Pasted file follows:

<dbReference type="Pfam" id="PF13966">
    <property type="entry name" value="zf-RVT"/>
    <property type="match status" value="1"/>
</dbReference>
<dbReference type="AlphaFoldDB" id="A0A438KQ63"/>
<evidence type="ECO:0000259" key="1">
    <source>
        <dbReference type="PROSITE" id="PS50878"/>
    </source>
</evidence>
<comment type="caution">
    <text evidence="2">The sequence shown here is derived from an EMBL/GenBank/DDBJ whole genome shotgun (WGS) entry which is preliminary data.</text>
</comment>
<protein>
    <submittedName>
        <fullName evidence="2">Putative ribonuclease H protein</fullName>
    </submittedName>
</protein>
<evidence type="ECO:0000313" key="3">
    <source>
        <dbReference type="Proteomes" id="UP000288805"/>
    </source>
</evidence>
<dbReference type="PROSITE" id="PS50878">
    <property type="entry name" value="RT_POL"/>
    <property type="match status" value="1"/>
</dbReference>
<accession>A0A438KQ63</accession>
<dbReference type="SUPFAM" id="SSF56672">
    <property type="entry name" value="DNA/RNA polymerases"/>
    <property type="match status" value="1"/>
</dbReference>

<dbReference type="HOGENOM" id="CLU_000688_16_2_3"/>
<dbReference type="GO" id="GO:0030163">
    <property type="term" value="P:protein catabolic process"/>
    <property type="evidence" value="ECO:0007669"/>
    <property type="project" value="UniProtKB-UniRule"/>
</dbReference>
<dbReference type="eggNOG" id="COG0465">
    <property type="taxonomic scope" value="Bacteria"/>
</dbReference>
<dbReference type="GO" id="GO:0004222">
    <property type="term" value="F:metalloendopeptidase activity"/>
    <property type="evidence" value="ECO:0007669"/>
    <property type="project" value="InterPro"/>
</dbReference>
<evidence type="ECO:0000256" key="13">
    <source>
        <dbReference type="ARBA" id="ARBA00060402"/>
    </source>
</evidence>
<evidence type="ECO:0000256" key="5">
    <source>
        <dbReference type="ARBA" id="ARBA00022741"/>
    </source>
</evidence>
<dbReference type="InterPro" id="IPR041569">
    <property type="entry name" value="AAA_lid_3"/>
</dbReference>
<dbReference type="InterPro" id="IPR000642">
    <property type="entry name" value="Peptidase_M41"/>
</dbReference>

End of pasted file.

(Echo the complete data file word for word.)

<dbReference type="Pfam" id="PF13966">
    <property type="entry name" value="zf-RVT"/>
    <property type="match status" value="1"/>
</dbReference>
<dbReference type="AlphaFoldDB" id="A0A438KQ63"/>
<evidence type="ECO:0000259" key="1">
    <source>
        <dbReference type="PROSITE" id="PS50878"/>
    </source>
</evidence>
<comment type="caution">
    <text evidence="2">The sequence shown here is derived from an EMBL/GenBank/DDBJ whole genome shotgun (WGS) entry which is preliminary data.</text>
</comment>
<protein>
    <submittedName>
        <fullName evidence="2">Putative ribonuclease H protein</fullName>
    </submittedName>
</protein>
<evidence type="ECO:0000313" key="3">
    <source>
        <dbReference type="Proteomes" id="UP000288805"/>
    </source>
</evidence>
<dbReference type="PROSITE" id="PS50878">
    <property type="entry name" value="RT_POL"/>
    <property type="match status" value="1"/>
</dbReference>
<accession>A0A438KQ63</accession>
<dbReference type="SUPFAM" id="SSF56672">
    <property type="entry name" value="DNA/RNA polymerases"/>
    <property type="match status" value="1"/>
</dbReference>

<dbReference type="HOGENOM" id="CLU_000688_16_2_3"/>
<dbReference type="GO" id="GO:0030163">
    <property type="term" value="P:protein catabolic process"/>
    <property type="evidence" value="ECO:0007669"/>
    <property type="project" value="UniProtKB-UniRule"/>
</dbReference>
<dbReference type="eggNOG" id="COG0465">
    <property type="taxonomic scope" value="Bacteria"/>
</dbReference>
<dbReference type="GO" id="GO:0004222">
    <property type="term" value="F:metalloendopeptidase activity"/>
    <property type="evidence" value="ECO:0007669"/>
    <property type="project" value="InterPro"/>
</dbReference>
<evidence type="ECO:0000256" key="13">
    <source>
        <dbReference type="ARBA" id="ARBA00060402"/>
    </source>
</evidence>
<evidence type="ECO:0000256" key="5">
    <source>
        <dbReference type="ARBA" id="ARBA00022741"/>
    </source>
</evidence>
<dbReference type="InterPro" id="IPR041569">
    <property type="entry name" value="AAA_lid_3"/>
</dbReference>
<dbReference type="InterPro" id="IPR000642">
    <property type="entry name" value="Peptidase_M41"/>
</dbReference>